Strength training requires energy, sure, but its primary benefit isn’t the same as cardio. You see, strength training helps your body to build muscle. The more muscle your body has, the higher your metabolism will be. Simply put, a higher metabolism means that you’ll burn more calories even when you’re at rest.
Your fat loss program should incorporate both cardio and strength training because they complement each other.
Cardio makes your cardiovascular system stronger and burns calories while you do it. Strength training increases your overall strength, and that helps to burn your calories even when you’re not exercising. The end result?
You’ll be burning calories 24/7.
Don’t let gym marketers fool you; gyms aren’t the only places where you can get your cardio and strength training done. If that type of environment is not your cup of tea, but you’d rather not exercise alone at home, then you can try to pick up a sport instead.
Think of sports as an applied form of cardio or strength training. Rather than just do it on a machine, sports encourage you to improve your strength and cardio to perform better and win. It’s a more competitive and social form of exercise, and many people find sports to be more effective for their fat loss.
Sports like basketball and soccer might lean more towards cardio training, even though they require a certain amount of strength. Also quite popular these days are mixed martial arts, which can challenge you both in terms of cardio and strength at the same time.
Throughout your fat loss journey, you will have moments when your motivation is incredibly high. That’s awesome! But no matter how driven you feel, you must always provide your body with enough time to rest and recover.
Cardio and strength training both put a considerable amount of stress on your body, especially your lungs, heart, and muscles. After you’re done training, they need rest to rebuild stronger than before.
Some people feel guilty when they give their body a day off to rest. Don’t! When your body becomes stronger and more efficient, you’ll be able to perform better and burn more calories. In other words, taking some time off to rest contributes to your fat loss efforts.
Other people might feel too motivated to rest. That’s also a bad idea, and here’s why. Continuously pushing your body to burn fat without giving it a break can lead to overtraining and injury. And if you were to injure yourself badly enough, you won’t be able to train at all for a long time, which is even worse.
So, as a rule of thumb, take at least one day off per week where you don’t exercise at all. If you’re a beginner, here are some helpful recovery rules:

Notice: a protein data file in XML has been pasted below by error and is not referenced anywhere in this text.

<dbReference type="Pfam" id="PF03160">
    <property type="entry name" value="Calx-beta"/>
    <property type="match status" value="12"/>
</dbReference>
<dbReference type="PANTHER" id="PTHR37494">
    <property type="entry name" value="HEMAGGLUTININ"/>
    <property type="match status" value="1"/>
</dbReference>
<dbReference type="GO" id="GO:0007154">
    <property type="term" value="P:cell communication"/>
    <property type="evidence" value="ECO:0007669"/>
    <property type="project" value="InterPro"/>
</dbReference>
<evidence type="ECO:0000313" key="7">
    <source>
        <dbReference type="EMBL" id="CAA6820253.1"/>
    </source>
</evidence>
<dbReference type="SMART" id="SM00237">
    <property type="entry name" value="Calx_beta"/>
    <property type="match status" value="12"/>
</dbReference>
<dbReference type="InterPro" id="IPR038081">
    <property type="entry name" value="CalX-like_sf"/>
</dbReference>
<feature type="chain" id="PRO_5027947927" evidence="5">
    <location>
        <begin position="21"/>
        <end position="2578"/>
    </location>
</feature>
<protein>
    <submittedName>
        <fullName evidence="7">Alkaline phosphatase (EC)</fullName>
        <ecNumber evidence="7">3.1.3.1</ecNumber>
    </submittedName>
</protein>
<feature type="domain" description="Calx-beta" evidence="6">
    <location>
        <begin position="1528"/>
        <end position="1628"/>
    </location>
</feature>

What do you think the most challenging part of fat loss is?
Is it getting your nutrition correctly tuned? Well, that’s challenging, but it’s not at the top of the list.
What about exercise or training? Not exactly.
The most challenging part of your fat loss journey will be what goes on in your mind, i.e. your mindset. So, to round off this fat loss guide, let’s talk a little about mindset and motivation.
Firstly, your fat loss journey is a long-term ‘marathon’, not a short-term ‘sprint’. That means you should adjust your perspective to focus on the long term rather than looking one or two weeks ahead.
Many people give up on their fat loss journey after just a few weeks because they mismanaged their expectations. On some level, they assumed that they’d see fat melting off their bodies in just a couple of days or weeks. When that doesn’t happen, they feel discouraged and eventually quit.
You can avoid that by managing your expectations early on. Understand this: with consistent effort, fat loss will undoubtedly happen. It has happened for many people before you, and it’ll work for you as well. You just have to give it time.
Somewhat related to the last point is this famous quote that motivation is what gets you started, but discipline keeps you going. The reality is that you won’t feel motivated about your fat loss journey every single day. Some days, you might even hate it!
But what separates the winners from everyone else? They do the work even on the days when they don’t feel like it.
They eat the way they’re supposed to do the necessary workouts, even on days when they don’t feel like getting out of bed. Motivation will get you started on your fat loss journey, but the discipline that you build day by day, that’s the stuff that’ll get you past the finish line!
Lastly, we all need a support system consisting of other people who will help keep us inspired to continue our fat loss journey. Two examples of that are having a mentor and an accountability buddy:
Human beings are social creatures, which is why it can be very uplifting to have a support system on a fat loss journey full of challenges all along the way.
To conclude this guide, we’ll say just one more thing: fat loss is not a linear process.
Let’s say that again together just to be clear: fat loss is not a linear process.
The scale will tell you that you’ve lost fat on some days and that you’ve gained weight on others.
As discouraging as this might be, always remember to stick to your plan. It’s perfectly normal for weight to jump up and down in the short term. As long as your average weight keeps going down, then you’re still on the right track.